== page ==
Weekly SEO Recap: guidelines & more
This week we had a whole bunch of “do this not that” type bits of news coming out of Google, but one big thing: updated Google webmaster guidelines. Those new guidelines led to more news as Google clarified some of the things those new guidelines say.
Updated Google webmaster guidelines
Google has updated its webmaster guidelines. There was a lot to cover on that topic so I did that in a separate post. I would urge you to go read that if you haven’t as it’s a lot of interesting info.
Why valid HTML is important
In the update to the webmaster guidelines, Google specifically talks about valid HTML and links to the W3 validator. They’ve already come out and said that whether your HTML is truly valid is not a ranking factor, but that broken HTML can make it harder for them to understand a page.
Especially now that we’re adding more and more meta data to pages, it’s important to write HTML that is easy to parse by scrapers.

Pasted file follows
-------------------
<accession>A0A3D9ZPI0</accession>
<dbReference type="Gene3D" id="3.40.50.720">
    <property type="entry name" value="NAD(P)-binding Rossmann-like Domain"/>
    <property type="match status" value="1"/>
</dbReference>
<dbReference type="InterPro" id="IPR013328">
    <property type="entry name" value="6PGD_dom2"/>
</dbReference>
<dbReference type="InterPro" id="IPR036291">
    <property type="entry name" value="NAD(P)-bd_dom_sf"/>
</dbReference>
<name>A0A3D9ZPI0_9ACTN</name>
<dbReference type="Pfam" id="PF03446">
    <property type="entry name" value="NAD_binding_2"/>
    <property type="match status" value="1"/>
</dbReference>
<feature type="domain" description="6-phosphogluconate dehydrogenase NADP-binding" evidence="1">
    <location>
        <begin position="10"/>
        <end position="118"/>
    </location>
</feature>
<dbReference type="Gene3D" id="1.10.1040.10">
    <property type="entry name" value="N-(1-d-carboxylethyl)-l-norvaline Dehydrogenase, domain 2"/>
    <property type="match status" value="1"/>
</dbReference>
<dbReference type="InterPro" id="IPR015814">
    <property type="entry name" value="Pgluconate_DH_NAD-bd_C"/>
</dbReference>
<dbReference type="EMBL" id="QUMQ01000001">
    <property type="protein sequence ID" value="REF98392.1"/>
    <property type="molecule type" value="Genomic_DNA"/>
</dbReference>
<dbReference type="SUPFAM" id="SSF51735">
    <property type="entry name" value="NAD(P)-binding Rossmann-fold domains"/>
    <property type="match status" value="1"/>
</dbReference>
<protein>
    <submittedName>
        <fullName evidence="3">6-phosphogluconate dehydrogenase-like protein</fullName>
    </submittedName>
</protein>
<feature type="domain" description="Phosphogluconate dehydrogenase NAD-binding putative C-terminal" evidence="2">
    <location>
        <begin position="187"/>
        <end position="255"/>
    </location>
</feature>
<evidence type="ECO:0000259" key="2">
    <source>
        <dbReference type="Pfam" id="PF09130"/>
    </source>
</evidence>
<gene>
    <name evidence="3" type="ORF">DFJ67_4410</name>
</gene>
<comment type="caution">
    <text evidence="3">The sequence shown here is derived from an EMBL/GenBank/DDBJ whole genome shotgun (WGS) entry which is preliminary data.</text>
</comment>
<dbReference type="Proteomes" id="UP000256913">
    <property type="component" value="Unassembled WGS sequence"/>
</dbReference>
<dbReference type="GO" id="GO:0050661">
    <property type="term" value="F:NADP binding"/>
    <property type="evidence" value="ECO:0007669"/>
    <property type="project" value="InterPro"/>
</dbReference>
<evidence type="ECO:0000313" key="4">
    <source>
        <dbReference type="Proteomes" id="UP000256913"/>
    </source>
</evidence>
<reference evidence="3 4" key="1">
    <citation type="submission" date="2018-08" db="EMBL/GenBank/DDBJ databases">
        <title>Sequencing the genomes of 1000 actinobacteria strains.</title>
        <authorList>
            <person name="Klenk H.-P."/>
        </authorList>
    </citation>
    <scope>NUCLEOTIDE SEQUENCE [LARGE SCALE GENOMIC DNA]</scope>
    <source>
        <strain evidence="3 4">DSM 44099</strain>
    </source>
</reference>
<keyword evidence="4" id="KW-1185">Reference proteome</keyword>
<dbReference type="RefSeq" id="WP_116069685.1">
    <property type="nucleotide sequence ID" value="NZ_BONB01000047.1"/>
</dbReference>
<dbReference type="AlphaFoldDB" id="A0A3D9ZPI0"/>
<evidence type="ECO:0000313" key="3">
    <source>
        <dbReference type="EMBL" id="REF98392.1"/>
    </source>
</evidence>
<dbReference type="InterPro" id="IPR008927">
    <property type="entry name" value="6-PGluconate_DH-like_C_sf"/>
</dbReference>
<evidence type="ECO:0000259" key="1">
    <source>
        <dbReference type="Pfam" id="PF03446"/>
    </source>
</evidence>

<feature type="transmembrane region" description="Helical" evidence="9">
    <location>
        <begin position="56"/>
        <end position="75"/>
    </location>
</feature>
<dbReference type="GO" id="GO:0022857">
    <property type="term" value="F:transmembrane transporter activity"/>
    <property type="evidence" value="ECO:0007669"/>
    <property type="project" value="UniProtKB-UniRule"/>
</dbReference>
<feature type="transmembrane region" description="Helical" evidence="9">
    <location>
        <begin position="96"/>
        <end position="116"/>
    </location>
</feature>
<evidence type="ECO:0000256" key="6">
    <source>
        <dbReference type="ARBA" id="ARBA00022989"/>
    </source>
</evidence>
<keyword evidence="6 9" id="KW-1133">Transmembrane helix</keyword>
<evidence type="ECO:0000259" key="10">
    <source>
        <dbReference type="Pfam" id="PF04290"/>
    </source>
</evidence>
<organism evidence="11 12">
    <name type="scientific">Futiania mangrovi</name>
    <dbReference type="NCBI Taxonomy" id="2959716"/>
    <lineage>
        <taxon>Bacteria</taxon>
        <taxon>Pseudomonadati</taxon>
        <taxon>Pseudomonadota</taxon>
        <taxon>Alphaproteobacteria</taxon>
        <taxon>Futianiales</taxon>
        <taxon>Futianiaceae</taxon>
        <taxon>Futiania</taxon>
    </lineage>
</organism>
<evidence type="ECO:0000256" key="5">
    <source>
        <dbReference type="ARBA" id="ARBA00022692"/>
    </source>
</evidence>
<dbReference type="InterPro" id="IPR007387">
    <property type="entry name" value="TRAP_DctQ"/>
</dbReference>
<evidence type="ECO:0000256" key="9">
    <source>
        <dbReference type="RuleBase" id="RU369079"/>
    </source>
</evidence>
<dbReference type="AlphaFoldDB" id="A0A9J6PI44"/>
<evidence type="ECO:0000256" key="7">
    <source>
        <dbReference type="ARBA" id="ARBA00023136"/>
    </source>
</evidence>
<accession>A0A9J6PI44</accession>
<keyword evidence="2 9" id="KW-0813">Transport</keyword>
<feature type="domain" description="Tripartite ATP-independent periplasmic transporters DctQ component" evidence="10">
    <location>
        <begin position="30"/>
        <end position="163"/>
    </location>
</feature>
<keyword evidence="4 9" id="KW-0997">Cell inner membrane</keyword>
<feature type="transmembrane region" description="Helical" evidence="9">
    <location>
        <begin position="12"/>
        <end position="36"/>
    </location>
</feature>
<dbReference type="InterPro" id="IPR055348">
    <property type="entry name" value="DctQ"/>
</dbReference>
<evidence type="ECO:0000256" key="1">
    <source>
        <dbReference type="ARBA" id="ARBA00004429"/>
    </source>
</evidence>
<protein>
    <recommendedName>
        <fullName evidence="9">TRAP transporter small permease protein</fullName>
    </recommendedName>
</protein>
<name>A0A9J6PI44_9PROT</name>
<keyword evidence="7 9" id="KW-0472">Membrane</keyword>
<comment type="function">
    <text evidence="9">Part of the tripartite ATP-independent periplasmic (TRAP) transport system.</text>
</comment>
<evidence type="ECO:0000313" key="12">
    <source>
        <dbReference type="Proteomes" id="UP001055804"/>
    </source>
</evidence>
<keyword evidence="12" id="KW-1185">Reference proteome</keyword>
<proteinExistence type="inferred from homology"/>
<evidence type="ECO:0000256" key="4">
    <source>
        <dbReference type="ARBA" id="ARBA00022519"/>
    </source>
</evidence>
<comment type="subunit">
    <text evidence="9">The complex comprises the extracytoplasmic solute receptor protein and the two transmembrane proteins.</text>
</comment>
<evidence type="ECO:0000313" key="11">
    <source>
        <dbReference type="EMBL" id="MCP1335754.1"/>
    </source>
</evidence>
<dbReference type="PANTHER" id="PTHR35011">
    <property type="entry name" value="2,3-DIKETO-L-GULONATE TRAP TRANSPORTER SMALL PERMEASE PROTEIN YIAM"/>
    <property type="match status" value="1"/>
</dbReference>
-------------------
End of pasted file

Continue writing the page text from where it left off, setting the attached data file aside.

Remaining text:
Clarification on page titles
I wrote about the page titles kerfuffle last week, and this week, luckily, John Mueller came out and clarified his remarks about titles:
Titles are important! They are important for SEO. They are used as a ranking factor. Of course, they are definitely used as a ranking factor but it is not something where I’d say the time you spend on tweaking the title is really the best use of your time.
So that is something where if you are focusing only on titles in SEO, if your SEO agency work is essentially going to people’s sites and say we will strip out all titles and rewrite them to include all the relevant keywords and you will rank ten places higher, that is not going to happen.
Nuance! I love it. Titles are important, but not the only thing. You need all the things mentioned above: a good site structure, a good design, etc. etc.
Google prefers shorter URLs
From a hangout this week, John Mueller said:
if we have two URLs and one is really short and sweet and this other one has this long parameter attached to it and we know they show exactly the same content we will try to pick the shorter one.
This is no surprise, but good to know. It’s also how they crawl: if you give Google 100 links to crawl and they all differ in length, it’ll crawl them in the order of their length. Funnily enough for XML sitemaps I’ve seen them crawl them alphabetically.
That’s it, see you next week!